Bob Welch, a former member of Fleetwood Mac, who also experienced a solo career, died on Thursday of a self-inflicted gunshot wound, according to police.
Welch, 65 was an early guitar player for Fleetwood Mac, and police spokseman Don Aaron stated that Welch's wife found him with a gunshot wound to the chest at their home in Nashville around 12:15 p.m., according to The Huffington Post.
The late guitar played with the band from 1971 through 1974, and then formed Paris, a British rock group, in 1976, whose hits included "Sentimental Lady" and Ebony Eyes."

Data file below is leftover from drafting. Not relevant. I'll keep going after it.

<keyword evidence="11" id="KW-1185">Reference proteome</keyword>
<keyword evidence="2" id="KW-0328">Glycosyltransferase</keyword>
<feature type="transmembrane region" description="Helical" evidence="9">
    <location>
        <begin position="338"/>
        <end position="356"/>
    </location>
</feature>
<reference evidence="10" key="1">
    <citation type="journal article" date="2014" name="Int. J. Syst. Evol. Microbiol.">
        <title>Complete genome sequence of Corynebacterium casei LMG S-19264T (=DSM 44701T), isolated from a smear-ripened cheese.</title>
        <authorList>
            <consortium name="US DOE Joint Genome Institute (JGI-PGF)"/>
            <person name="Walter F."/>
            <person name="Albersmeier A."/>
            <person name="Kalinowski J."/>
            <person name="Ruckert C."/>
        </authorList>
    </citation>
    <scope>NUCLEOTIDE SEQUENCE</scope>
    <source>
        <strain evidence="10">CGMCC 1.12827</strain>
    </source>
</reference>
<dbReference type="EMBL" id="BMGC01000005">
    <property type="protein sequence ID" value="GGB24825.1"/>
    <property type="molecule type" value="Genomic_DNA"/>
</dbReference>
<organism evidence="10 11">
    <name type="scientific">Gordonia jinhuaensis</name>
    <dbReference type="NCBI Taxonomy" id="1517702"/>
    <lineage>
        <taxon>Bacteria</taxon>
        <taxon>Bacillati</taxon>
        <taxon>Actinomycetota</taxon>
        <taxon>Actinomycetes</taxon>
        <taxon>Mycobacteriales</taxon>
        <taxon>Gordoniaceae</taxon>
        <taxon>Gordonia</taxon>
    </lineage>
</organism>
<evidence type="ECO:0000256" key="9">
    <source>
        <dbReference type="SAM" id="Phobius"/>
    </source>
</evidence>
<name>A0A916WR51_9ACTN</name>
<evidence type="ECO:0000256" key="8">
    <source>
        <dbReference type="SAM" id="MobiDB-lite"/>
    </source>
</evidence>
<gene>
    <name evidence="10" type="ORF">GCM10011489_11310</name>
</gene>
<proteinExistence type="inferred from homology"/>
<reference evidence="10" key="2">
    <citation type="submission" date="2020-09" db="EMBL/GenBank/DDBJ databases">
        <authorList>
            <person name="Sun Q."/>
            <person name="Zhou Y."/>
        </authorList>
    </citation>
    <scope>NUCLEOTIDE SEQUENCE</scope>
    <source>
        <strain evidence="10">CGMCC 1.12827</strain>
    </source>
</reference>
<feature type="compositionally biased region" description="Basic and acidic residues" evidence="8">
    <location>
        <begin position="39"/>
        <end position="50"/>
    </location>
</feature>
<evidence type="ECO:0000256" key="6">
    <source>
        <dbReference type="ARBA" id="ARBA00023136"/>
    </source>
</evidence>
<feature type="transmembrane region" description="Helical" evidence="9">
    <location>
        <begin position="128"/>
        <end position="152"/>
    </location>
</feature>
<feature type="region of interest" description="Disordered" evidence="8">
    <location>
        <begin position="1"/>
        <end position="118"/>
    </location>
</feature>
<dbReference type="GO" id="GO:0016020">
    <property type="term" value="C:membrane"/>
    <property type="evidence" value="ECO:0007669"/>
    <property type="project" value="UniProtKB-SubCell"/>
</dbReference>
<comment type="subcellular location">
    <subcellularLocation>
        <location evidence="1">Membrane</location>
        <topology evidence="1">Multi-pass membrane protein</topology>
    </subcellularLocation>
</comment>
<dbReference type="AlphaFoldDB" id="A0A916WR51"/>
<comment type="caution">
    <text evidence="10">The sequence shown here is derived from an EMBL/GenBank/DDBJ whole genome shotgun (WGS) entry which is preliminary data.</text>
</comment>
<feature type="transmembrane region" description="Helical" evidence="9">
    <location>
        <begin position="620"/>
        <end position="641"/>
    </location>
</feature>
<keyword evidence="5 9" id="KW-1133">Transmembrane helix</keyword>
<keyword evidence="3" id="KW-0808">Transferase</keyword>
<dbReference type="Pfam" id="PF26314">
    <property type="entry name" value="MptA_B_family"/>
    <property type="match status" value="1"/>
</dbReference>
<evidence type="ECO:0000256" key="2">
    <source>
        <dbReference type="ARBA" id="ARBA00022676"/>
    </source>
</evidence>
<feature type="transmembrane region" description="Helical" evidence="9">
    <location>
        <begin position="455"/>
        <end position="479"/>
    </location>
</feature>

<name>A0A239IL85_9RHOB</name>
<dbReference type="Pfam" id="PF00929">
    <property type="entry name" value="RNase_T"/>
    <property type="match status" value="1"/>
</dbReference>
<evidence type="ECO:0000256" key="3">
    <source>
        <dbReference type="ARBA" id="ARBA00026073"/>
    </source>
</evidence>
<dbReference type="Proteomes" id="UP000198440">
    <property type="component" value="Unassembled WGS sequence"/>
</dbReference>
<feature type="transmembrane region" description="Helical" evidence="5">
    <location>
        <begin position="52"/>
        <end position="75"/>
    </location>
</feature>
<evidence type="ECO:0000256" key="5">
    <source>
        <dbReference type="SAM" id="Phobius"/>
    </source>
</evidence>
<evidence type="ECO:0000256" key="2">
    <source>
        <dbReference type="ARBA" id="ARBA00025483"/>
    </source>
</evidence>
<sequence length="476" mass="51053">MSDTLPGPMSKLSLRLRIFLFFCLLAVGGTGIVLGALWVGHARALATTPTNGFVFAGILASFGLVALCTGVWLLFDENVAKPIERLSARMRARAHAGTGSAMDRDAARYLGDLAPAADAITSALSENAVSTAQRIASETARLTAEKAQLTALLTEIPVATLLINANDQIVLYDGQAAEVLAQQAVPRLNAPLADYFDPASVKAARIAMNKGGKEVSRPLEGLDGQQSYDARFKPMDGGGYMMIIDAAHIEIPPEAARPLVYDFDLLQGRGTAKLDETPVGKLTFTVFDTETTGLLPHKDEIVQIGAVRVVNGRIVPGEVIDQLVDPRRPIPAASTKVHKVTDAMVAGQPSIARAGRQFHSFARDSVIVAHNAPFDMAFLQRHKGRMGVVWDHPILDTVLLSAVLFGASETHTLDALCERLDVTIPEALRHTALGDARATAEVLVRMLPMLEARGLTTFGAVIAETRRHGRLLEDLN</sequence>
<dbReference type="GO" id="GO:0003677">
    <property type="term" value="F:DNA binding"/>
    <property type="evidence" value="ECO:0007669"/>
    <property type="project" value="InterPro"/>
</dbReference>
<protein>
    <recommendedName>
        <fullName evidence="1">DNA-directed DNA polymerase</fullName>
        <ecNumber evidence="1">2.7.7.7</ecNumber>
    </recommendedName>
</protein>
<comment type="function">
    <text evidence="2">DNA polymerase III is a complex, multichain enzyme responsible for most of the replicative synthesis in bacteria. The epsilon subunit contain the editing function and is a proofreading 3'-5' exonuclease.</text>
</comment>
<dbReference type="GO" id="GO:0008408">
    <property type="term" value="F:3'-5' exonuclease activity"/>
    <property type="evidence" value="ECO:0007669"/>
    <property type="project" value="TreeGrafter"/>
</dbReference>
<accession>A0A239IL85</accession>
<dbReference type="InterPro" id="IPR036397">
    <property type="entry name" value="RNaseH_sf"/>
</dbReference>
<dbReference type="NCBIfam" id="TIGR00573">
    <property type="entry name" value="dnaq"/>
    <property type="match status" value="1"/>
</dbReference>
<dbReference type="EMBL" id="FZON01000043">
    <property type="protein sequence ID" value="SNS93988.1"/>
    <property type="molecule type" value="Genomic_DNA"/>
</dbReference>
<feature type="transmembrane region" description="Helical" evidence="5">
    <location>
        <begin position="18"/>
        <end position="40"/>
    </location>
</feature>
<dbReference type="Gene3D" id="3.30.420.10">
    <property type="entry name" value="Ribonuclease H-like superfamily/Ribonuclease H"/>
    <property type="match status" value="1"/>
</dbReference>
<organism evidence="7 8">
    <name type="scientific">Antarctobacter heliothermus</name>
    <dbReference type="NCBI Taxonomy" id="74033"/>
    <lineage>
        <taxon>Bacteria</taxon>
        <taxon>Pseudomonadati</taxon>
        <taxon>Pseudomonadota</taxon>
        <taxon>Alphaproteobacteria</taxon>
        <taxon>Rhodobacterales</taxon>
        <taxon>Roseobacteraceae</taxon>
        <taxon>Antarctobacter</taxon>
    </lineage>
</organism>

USA Today reports that Welch played with the band on albums: Future Games, Bare Trees, Penguin,Mystery to Me and Heroes Are Hard to Find, the band's first to crack the U.S. Top 40.
Bob Welch left the ban in 1974, and was replaced by Lindsey Buckingham and Stevie Nicks. With their help, the band was catapulted into stardom, and their hit "Don't Stop" was even featured as the anthem for Bill Clinton's presidential campaign.
Welch was born into a family that was no stranger to the entertainment world. The Huffington Post reports that his father, Robert, produced several hit films for Paramount Pictures in the 1940s and 1950s. His mother, Templeton, sang and acted, working at places like Orson Welles' Mercury Theater in Chicago.
The musician was born in Los Angeles, and police spokesman Don Aaron stated the musician had a history of health issues, but refused to go into detail. He also noted that Bob Welch did leave a suicide note.
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